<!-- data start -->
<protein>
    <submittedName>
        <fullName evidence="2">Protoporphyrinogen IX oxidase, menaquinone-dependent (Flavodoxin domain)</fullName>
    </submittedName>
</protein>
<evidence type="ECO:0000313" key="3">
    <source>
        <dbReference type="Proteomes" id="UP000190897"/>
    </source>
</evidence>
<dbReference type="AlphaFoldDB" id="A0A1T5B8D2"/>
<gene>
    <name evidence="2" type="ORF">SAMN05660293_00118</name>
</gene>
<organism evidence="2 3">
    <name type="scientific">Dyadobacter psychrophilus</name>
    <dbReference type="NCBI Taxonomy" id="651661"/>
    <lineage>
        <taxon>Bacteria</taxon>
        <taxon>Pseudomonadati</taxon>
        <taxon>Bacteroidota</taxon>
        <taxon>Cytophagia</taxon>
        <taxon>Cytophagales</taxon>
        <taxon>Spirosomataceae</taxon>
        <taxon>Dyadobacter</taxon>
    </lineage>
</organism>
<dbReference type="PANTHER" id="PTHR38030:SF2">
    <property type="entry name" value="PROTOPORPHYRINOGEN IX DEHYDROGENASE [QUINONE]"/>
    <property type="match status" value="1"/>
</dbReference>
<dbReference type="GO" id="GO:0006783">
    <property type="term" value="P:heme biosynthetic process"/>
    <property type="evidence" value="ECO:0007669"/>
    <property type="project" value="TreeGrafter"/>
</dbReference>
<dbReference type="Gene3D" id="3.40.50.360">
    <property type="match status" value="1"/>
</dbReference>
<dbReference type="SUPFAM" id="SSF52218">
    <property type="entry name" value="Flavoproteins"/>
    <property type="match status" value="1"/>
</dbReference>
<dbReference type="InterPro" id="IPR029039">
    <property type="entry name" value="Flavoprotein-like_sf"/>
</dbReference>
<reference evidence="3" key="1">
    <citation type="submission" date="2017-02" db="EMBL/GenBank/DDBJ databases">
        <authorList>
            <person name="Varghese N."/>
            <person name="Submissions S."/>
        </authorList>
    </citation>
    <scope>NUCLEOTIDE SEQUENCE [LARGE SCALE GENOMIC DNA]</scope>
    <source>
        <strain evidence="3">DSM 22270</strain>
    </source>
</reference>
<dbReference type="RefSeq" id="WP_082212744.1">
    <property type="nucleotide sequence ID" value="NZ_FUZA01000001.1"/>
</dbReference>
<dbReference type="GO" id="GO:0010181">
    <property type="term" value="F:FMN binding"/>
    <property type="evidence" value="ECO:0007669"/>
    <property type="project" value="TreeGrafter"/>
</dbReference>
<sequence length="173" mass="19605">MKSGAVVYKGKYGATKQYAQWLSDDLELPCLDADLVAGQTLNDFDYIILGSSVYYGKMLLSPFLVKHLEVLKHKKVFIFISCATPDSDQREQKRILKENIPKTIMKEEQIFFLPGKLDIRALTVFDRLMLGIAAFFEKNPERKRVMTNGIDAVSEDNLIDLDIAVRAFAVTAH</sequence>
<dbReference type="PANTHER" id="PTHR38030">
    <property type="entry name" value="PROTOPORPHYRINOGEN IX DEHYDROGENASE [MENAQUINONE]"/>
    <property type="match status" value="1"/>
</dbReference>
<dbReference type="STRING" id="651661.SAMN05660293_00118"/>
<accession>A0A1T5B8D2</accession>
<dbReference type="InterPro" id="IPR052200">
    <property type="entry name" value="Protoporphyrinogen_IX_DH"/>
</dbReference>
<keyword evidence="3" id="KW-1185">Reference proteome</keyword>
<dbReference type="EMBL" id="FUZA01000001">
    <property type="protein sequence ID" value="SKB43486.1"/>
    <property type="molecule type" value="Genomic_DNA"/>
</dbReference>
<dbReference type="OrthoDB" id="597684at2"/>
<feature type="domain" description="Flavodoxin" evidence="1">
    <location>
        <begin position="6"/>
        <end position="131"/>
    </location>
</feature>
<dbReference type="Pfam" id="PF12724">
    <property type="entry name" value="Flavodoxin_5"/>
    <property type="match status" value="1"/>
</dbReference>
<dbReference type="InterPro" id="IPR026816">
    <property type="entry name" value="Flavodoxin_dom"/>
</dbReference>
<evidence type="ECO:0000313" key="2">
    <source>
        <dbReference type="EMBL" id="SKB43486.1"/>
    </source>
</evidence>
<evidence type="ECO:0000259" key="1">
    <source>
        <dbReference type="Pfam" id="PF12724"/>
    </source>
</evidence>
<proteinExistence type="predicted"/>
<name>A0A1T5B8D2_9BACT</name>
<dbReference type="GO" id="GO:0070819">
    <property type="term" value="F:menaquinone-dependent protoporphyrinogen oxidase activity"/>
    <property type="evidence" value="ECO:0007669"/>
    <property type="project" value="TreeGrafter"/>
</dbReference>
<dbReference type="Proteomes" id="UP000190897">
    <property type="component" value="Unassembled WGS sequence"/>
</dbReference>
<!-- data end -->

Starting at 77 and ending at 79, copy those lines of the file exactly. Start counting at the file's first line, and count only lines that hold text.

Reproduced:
<keyword evidence="3" id="KW-1185">Reference proteome</keyword>
<dbReference type="EMBL" id="FUZA01000001">
    <property type="protein sequence ID" value="SKB43486.1"/>